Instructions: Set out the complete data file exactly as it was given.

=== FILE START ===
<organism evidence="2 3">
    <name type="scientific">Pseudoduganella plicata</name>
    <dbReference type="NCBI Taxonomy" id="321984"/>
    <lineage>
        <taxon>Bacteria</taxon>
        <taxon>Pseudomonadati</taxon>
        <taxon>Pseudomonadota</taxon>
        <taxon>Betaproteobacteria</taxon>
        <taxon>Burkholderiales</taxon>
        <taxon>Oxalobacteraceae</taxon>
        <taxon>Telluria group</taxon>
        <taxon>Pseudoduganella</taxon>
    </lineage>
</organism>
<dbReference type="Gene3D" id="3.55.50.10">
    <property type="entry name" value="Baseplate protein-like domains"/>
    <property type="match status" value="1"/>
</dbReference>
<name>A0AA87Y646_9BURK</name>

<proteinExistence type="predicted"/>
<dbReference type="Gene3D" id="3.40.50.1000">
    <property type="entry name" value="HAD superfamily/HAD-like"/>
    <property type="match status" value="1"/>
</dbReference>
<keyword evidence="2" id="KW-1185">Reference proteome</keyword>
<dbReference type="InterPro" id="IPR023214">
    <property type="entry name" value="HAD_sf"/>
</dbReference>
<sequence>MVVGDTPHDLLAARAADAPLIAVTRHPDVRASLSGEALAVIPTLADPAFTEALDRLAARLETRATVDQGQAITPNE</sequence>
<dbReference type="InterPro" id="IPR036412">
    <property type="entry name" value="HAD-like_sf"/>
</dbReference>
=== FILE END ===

<organism evidence="2 3">
    <name type="scientific">Pseudoduganella plicata</name>
    <dbReference type="NCBI Taxonomy" id="321984"/>
    <lineage>
        <taxon>Bacteria</taxon>
        <taxon>Pseudomonadati</taxon>
        <taxon>Pseudomonadota</taxon>
        <taxon>Betaproteobacteria</taxon>
        <taxon>Burkholderiales</taxon>
        <taxon>Oxalobacteraceae</taxon>
        <taxon>Telluria group</taxon>
        <taxon>Pseudoduganella</taxon>
    </lineage>
</organism>
<dbReference type="Gene3D" id="3.55.50.10">
    <property type="entry name" value="Baseplate protein-like domains"/>
    <property type="match status" value="1"/>
</dbReference>
<name>A0AA87Y646_9BURK</name>

<proteinExistence type="predicted"/>
<dbReference type="Gene3D" id="3.40.50.1000">
    <property type="entry name" value="HAD superfamily/HAD-like"/>
    <property type="match status" value="1"/>
</dbReference>
<keyword evidence="2" id="KW-1185">Reference proteome</keyword>
<dbReference type="InterPro" id="IPR023214">
    <property type="entry name" value="HAD_sf"/>
</dbReference>
<sequence>MVVGDTPHDLLAARAADAPLIAVTRHPDVRASLSGEALAVIPTLADPAFTEALDRLAARLETRATVDQGQAITPNE</sequence>
<dbReference type="InterPro" id="IPR036412">
    <property type="entry name" value="HAD-like_sf"/>
</dbReference>